Dan was thinkin’ Rowdy’d said he’d seen him up in Billings…
    tradin’ pelts fer flour an’ lard, an’ jerkey…beans…an’ snuff.

    Baxter’d heard he’d hired out fer twistin’ on the 6’s.
    Kilroy said, “I heard he’s tendin’ bar in Coeur d’Alene.”
    Then Paco tried convincin’ us that we was all mistaken.
    That everything we’d heard… and that our friends had claimed they’d seen…

    Simply wasn’t possible, ‘cause… clear back in November…
    he’d been told by Colonel Slaughter’s foreman, Booger Red… (= Red’s nickname)
    Buck done caught some slicker palmin’ cards in San Francisco.
    That feller pulled a pistol from his vest an’… shot ‘im dead!

    Funny how the gossip ‘bout a feller gits around,
    an’ funny how it varies like it does from tale to tale.
    But, friend, as far as I’m concerned…until I know for sure…
    I figure me an’ Buck ‘ll meet up somewhere down the trail.

    Nothin’ Left to Chance

    Sittin’ in this tavern, lookin’ back upon my youth,
    My mind is plagued with loneliness… and doubt.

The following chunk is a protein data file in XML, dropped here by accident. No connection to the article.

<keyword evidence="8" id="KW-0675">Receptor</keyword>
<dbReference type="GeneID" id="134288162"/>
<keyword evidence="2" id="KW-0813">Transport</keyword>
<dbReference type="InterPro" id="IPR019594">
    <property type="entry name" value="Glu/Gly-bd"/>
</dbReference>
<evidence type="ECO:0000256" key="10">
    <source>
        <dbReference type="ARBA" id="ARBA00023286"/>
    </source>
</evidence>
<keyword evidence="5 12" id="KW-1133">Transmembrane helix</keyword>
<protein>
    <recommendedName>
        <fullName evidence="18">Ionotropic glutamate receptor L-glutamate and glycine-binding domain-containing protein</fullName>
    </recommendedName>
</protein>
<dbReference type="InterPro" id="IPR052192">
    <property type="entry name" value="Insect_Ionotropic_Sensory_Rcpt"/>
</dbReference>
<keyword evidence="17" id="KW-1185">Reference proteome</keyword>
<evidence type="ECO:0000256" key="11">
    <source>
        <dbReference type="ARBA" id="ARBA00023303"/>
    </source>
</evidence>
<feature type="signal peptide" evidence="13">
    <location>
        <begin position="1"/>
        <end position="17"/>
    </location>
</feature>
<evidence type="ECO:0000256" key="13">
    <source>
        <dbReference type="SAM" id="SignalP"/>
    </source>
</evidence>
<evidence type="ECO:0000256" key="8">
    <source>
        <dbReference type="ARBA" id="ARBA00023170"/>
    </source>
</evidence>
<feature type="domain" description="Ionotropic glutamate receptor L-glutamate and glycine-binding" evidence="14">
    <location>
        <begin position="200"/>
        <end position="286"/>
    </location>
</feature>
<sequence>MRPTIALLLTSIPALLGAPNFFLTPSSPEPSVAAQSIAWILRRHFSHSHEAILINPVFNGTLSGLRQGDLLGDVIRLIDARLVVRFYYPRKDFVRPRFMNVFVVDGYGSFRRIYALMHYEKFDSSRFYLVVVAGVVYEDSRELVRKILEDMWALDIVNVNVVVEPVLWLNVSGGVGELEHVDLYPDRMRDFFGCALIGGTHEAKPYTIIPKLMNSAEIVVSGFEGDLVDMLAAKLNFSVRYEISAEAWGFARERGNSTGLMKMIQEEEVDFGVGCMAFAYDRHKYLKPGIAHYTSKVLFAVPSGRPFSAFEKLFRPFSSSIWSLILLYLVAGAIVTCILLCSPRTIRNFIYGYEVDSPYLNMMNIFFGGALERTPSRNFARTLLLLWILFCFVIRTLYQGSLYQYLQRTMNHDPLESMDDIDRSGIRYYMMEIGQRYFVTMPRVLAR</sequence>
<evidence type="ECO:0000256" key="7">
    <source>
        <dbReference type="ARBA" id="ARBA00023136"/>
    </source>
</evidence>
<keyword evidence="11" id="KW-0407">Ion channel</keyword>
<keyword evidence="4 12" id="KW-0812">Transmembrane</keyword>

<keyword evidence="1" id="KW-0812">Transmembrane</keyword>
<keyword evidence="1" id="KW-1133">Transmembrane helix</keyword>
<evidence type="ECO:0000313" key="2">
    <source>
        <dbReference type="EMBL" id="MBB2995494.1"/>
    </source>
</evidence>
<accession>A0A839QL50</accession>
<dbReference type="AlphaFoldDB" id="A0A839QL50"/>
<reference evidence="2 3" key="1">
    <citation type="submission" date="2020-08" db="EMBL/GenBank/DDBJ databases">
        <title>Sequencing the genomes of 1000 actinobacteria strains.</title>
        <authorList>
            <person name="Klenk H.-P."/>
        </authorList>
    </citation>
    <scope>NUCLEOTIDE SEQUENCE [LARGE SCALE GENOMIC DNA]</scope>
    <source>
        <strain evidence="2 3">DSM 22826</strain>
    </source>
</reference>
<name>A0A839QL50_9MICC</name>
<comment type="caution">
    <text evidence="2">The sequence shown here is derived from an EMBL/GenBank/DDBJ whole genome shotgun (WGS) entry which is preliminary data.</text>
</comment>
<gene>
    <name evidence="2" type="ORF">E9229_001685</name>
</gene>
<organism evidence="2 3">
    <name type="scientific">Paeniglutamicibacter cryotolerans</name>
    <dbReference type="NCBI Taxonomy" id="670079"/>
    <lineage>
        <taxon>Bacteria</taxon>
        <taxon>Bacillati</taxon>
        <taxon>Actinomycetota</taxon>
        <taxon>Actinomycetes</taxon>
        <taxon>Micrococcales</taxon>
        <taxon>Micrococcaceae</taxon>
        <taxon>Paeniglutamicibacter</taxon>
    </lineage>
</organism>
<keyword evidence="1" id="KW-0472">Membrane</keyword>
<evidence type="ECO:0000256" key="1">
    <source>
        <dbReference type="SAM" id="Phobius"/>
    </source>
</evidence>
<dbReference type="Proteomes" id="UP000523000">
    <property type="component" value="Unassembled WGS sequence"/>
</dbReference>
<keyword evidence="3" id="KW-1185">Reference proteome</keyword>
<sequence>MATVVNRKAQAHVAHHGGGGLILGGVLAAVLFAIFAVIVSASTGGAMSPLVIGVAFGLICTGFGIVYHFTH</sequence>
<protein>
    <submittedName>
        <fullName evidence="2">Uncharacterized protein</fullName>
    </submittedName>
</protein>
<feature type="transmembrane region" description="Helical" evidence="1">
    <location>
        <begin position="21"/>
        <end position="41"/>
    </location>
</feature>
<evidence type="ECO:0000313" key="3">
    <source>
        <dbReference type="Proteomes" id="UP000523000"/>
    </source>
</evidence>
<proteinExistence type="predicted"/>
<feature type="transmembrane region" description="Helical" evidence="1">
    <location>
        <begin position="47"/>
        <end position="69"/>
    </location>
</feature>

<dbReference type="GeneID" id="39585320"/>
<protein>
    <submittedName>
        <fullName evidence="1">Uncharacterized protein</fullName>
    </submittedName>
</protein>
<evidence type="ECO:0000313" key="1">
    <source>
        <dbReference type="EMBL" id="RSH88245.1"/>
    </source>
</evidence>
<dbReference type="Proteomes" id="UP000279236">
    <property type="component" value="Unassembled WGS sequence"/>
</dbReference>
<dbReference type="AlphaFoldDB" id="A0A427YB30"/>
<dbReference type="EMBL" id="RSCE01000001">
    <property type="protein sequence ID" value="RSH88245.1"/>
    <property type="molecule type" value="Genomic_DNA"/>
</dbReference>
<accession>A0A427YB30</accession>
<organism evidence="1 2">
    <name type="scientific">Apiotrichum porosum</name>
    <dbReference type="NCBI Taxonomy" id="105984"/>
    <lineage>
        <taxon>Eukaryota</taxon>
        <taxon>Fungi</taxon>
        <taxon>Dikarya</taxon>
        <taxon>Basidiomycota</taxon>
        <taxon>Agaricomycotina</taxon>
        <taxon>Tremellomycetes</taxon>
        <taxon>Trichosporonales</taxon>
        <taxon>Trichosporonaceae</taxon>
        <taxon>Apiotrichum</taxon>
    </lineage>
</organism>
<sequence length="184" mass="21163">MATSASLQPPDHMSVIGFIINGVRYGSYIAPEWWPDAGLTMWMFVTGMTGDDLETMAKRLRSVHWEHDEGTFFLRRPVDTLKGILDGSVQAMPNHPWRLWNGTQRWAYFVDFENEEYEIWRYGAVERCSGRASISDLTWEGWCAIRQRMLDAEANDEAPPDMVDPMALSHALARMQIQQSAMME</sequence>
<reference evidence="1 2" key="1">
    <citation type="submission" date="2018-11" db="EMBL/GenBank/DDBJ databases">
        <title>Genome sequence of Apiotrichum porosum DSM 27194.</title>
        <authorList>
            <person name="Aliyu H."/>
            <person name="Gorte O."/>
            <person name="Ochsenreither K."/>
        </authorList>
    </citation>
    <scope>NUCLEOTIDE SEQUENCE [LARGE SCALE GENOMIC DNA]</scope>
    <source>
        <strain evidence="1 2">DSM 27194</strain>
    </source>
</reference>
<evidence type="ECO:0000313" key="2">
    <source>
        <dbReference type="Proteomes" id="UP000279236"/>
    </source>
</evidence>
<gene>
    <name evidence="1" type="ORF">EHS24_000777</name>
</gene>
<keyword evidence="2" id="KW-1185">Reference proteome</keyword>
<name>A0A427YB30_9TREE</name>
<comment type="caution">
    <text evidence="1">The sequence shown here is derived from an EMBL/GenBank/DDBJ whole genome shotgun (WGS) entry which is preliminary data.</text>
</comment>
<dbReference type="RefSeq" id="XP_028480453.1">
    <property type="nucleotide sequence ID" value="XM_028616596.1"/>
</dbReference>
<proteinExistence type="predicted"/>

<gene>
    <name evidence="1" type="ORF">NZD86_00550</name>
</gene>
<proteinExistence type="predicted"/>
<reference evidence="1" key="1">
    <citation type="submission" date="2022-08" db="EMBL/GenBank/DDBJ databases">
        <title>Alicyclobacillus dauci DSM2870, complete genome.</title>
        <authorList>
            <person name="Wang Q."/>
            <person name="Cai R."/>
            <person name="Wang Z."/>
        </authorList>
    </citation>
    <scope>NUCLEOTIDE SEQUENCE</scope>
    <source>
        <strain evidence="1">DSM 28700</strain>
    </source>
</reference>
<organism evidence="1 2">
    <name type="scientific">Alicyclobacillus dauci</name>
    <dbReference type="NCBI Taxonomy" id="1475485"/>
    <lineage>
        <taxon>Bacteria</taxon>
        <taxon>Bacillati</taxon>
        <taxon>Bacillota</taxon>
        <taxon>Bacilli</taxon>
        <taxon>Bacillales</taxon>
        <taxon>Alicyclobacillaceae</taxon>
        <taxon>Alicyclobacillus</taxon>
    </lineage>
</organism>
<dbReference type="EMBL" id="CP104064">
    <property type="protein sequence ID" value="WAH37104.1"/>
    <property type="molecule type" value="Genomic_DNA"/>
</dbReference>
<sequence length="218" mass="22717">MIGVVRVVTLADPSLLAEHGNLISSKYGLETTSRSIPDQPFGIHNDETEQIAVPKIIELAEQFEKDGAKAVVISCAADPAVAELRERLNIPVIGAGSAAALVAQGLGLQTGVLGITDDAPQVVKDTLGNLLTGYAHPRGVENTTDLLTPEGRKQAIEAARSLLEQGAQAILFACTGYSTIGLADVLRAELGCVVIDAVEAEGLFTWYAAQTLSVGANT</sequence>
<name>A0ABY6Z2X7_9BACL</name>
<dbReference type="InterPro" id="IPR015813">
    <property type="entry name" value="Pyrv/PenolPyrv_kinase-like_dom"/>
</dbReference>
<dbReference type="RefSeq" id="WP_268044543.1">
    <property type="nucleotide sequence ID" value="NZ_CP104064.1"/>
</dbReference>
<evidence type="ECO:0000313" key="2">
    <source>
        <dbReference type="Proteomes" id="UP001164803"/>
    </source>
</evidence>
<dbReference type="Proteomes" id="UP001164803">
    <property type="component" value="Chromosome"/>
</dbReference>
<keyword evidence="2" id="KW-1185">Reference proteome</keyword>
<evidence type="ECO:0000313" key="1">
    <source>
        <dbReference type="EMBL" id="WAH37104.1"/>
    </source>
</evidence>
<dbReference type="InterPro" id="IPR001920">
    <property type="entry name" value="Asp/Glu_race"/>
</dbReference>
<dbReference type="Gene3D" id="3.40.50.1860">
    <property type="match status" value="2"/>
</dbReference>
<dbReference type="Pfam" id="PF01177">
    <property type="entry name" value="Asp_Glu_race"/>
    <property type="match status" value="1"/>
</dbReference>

Feelin’ pretty foolish for the way I missed the truth…
    And why it took so long to figure out.

    From Abilene to Wichita…San Angelo to Vale…
    We drove the herds across the arid plains.
    The days were long and lonely out there, ridin’ down the trail.
    We rode and slept in heavy snows and rains.

    But every tiny cow town had a place to wet your lips,
    And most – a gal or two to warm your soul.
    The pretty ones would always know who left the largest tips,
    And which of us would hold the biggest role.

    I just figured Shorty had a slightly greater thirst,
    And therefore headed out before the rest,
    But soon I came to understand why he was always first…
    You see… the first to town would get the *best*!

    I was twelve years younger, but it didn’t take me long
    To realize that Shorty’s little trick
    Always left me sorry fer the way I done it wrong.